I never understood why the hell Google would want to limit requests to any of their APIs. I’m now even more confused that Google is poised to start charging partners for use of the API under certain circumstances. Developers implementing the API could stand to be charged $4 per 1,00o requests if their app goes over 25,000 requests per day.
To understand my hostility and confusion, let’s break down what Google is and how they make their money. The company wants you to search for things; they want you to use their products. They hand out free Gmail accounts like candy, because they want people to use it. The reason they want you using their products is because that’s how they make their money. When you are looking at a Google product, you are being shown ads that generate massive amounts of revenue for them.
So here is my question: Why has Google just now started to realize their Maps product is basically charity, and why in the world would they want to charge for its usage instead of just selling ads for it? This seems like the biggest no brainer in the world. In fact, I should probably patent this before writing this article, but for the sake of journalism, I’ll share. (Note, I have a bad ass IP attorney on retainer, so no funny business, hah!).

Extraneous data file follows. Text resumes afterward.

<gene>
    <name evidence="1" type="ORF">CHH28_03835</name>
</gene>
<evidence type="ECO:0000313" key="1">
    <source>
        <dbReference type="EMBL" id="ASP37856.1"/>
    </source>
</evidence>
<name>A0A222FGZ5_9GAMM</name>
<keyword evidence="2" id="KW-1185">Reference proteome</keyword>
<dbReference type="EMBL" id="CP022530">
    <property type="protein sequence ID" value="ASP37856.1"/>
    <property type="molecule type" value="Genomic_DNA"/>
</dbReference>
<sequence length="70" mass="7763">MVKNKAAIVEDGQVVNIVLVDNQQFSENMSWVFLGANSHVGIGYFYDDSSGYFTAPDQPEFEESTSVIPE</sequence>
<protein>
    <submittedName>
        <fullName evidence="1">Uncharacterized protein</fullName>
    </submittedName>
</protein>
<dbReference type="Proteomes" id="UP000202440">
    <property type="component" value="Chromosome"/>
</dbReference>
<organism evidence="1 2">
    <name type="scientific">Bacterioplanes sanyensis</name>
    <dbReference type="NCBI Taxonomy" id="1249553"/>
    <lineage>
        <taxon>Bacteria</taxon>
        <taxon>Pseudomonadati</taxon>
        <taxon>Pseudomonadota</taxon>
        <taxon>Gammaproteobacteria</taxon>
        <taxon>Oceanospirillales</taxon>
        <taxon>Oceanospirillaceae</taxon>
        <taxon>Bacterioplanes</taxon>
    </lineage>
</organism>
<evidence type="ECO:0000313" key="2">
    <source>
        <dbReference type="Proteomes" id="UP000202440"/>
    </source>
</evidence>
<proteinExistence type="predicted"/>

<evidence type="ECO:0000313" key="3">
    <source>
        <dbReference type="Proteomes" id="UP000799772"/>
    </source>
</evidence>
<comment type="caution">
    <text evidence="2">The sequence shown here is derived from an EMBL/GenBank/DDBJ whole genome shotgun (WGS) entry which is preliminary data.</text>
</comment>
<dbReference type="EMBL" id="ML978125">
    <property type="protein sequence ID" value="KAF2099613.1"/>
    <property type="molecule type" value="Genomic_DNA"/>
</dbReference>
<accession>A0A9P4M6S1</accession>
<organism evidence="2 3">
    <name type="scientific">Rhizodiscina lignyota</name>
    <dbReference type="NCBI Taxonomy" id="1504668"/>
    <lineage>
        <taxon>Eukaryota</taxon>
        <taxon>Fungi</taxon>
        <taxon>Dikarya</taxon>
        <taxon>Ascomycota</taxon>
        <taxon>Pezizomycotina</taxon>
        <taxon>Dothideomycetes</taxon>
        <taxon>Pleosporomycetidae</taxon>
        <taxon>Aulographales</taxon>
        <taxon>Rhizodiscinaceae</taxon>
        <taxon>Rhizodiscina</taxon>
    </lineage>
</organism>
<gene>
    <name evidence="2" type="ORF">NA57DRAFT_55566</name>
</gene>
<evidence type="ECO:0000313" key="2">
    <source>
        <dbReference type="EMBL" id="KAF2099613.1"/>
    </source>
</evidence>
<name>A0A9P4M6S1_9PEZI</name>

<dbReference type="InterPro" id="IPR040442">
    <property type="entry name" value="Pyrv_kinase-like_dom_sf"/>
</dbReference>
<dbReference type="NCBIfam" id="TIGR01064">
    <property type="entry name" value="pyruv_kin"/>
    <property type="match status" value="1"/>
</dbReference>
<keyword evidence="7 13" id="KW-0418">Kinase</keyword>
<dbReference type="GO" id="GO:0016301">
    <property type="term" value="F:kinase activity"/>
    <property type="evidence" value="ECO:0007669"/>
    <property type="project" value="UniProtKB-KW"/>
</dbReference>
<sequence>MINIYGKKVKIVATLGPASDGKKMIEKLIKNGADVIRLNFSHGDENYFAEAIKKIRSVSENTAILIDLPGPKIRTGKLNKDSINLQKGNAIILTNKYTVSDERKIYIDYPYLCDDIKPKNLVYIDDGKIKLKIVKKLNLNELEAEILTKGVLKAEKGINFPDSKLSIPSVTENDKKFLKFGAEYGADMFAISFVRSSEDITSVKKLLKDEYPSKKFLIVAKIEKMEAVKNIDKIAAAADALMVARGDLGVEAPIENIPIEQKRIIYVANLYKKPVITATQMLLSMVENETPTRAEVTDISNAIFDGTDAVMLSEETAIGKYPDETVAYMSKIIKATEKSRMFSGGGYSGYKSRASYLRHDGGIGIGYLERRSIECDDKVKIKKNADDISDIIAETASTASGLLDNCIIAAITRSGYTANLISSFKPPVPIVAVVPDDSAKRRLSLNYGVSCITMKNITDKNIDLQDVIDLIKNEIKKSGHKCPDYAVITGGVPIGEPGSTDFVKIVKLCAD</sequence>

What are most people doing when they are using the Google Maps API? If you guessed “getting directions” you are probably right. So one way Google can turn the Maps API into a profit machine is to sell route based ads. Google already knows where every McDonalds is, so why not let McDonalds tell me that on my drive from Boston to Melrose, I am going to pass three McDonalds?
My point is, limiting access to something that could potentially make you money is crazy, but charging the people putting your product in other people’s faces is even more crazy. Google needs to think hard about this one. They are no longer the only map company out there, as Apple made very clear with recent acquisitions. We will go elsewhere.
Before the comments start rolling in about directions only being a portion of the implementations, I don’t see a valid argument here. Any time a map is shown, there is an opportunity to show a local business, or franchise. If the API is being used to show a map that’s no where near you, it can display businesses that are local to that location and ask if you’d like to find similar ones near you.
This will likely go unnoticed by the powers that be at Google. They will begin charging heavy API users starting in 2012. Google defines heavy usage as any APIKey that gets touched more than 25,000 times per day. With 7 billion people now roaming the earth, 25,000 requests is really not much.
It’s time to smarten up dammit! /rant.
Source: Apple Insider